The EPS Sampler Keyboard was released in 1988 by a Ensoniq, a medium-sized producer of musical equipment and hearing aids based in Malvern, PA. "EPS" stood for "Ensoniq Performance Sampler", and is now referred to as the EPS "Classic". There was much fanfare about this user-friendly keyboard coming in at (wow!) under $3,000! Well, I tried one in the local music emporium, and yes, I had to have one. And I am still playing it seventeen years later in the CORVETTES, with no desire whatever to upgrade.
A "sampler" keyboard uses samples, or digital recordings, of REAL instruments. Put simply, you stick a microphone in the back, record a note played on a sax, save it on the keyboard's disk. The keyboard digitally transposes the pitch produced for each key you press, so what comes out when you play is actually a digital recording of a REAL sax. Of course, you don't have to make all your own samples- they are available both commercially and in the public domain. The realism for real instruments greatly surpasses "synthesizer" keyboards, which create approximations of real instruments from scratch.
The EPS Sampler is really a computer, and in fact has a 68000 processor inside, the same processor as the Macintoshes of the day. It is very logically arranged and well thought out. The operating system is elegantly logical, and was written from scratch by Ensoniq engineers. It can save samples to disk, and load new samples while playing others. It can play up to 8 instruments AT A TIME, mapped to different parts of the keyboard or layered. It has a built-in sequencer with which you can "record" entire songs using all of its instruments at once.
Other companies have come up with improvements and new models since then, and Ensoniq is long gone. Improvements include more memory (for more or larger samples), more polyphony (more notes can play at the same time, in case you have more than twelve fingers!), and built-in digital effects. The biggest thing this has done, in my biased opinion, has been to drive down the price of a used EPS with all necessary accessories to under $200. This is a steal! The EPS is a great musical instrument, and if you are a musician, you can make great music on it. It was built like a tank, weighs a ton, and goes on forever. What other 17 year old computer do you know that isn't obselete?!! If you are a bells-and-whistles, or gotta-have-the-latest type of person, then maybe not. I now have four of them, one in the home studio, one at the gig, and a spare at the gig, (since there's no bass and keys if the keyboard goes out!), and a spare spare.... Couldn't afford to do that with the latest model!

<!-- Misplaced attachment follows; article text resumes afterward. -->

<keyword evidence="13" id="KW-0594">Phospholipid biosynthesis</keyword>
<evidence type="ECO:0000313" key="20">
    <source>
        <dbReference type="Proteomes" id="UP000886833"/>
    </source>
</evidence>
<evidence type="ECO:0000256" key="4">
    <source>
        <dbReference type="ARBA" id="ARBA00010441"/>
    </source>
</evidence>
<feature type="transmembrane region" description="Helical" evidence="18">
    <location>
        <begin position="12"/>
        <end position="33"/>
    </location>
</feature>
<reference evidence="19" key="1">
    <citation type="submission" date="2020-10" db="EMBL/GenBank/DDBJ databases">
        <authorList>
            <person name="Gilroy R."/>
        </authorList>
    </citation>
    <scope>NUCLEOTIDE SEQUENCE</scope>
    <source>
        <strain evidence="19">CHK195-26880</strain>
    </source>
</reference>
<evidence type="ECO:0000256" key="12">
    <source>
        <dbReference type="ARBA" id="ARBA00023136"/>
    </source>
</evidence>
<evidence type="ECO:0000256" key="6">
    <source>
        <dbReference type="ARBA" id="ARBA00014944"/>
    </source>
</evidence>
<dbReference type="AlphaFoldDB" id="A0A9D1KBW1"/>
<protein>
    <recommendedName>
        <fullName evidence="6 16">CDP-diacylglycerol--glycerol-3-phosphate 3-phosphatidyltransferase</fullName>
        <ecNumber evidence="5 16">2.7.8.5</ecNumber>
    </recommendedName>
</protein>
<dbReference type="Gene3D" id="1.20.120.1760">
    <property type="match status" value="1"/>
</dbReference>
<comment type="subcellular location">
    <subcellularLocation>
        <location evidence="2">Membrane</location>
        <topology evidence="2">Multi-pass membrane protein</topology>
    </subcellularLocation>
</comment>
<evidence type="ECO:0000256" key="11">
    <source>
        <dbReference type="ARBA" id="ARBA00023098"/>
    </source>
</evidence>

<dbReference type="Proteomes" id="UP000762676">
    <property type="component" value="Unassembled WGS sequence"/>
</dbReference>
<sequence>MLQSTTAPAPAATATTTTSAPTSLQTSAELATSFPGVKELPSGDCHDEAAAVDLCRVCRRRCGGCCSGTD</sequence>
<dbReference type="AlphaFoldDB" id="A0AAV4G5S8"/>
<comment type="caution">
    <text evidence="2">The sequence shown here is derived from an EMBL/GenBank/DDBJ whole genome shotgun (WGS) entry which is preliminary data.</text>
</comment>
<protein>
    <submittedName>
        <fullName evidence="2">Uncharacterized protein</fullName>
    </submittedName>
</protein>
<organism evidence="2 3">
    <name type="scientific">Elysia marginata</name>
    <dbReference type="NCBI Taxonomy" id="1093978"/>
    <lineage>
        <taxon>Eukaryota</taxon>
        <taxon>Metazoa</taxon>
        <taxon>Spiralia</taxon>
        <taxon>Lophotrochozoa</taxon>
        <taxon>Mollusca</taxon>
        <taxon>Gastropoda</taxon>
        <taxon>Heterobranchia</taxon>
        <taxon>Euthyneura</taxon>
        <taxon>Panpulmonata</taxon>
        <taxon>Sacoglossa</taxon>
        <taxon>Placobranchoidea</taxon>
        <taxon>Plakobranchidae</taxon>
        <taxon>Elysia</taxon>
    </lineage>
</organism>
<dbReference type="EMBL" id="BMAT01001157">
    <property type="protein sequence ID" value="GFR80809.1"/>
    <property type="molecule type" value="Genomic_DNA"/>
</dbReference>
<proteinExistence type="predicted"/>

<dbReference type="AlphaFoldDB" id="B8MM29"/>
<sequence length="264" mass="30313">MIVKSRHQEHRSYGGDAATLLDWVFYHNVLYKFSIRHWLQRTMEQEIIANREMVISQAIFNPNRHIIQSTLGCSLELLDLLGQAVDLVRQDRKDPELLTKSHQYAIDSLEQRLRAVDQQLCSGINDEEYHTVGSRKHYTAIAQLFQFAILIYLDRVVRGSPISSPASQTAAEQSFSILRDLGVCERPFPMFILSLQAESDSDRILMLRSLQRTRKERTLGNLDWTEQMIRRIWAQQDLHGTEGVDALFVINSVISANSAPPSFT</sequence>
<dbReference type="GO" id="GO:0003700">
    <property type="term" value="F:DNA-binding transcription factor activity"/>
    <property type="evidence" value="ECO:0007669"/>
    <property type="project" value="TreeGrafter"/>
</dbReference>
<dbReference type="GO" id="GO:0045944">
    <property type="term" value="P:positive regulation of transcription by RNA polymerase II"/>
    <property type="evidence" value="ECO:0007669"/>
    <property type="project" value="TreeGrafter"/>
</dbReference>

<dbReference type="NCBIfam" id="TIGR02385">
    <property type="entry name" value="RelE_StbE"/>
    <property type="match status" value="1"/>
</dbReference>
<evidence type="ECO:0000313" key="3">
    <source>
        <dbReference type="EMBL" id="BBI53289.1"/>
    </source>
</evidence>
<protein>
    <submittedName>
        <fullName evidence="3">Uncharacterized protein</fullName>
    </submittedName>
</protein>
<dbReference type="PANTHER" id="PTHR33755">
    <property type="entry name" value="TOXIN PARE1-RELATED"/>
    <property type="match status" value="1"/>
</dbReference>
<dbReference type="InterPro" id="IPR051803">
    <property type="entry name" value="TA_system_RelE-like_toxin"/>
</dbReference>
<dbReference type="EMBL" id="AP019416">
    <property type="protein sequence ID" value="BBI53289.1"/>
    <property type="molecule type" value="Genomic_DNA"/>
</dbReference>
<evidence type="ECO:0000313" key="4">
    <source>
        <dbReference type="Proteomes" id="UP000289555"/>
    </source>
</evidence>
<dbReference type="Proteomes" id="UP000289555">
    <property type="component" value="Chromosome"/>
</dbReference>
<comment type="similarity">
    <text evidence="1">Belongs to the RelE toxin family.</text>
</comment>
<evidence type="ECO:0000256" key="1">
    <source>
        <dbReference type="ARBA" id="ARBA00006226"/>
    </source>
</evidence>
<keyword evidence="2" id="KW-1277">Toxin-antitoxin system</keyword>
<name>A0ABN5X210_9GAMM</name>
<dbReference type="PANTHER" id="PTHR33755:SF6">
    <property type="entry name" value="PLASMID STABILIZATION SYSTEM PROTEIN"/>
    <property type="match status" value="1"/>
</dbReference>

Music of the fifties and sixties DID use real instruments (as opposed to "wooosh" type synthesizer sounds that became popular later), so the EPS is ideal for music of that period. My EPS is set up with my bass samples (acoustic bass if I play hard, P-bass if I play soft) from middle C down, and the other instruments from middle C up. I use piano, organ, strings, horns, flute, bells, and one open slot for special sounds. The horn "instrument" has layers of sax, trumpet, and trombone, and I can play them separately, in different combinations, or in octaves, calling them up with a press of a button. I load all of my sounds for the entire gig at the beginning of the night (it all fits, even with this "primitive" amount of memory), and don't have to do any swapping at all. I play virtually everything live in real time. I use the sequencer for loops of claps on some tunes. On just a few, which require more instruments than I can play live (e.g, piano, strings, AND horns) I do have them partially sequenced.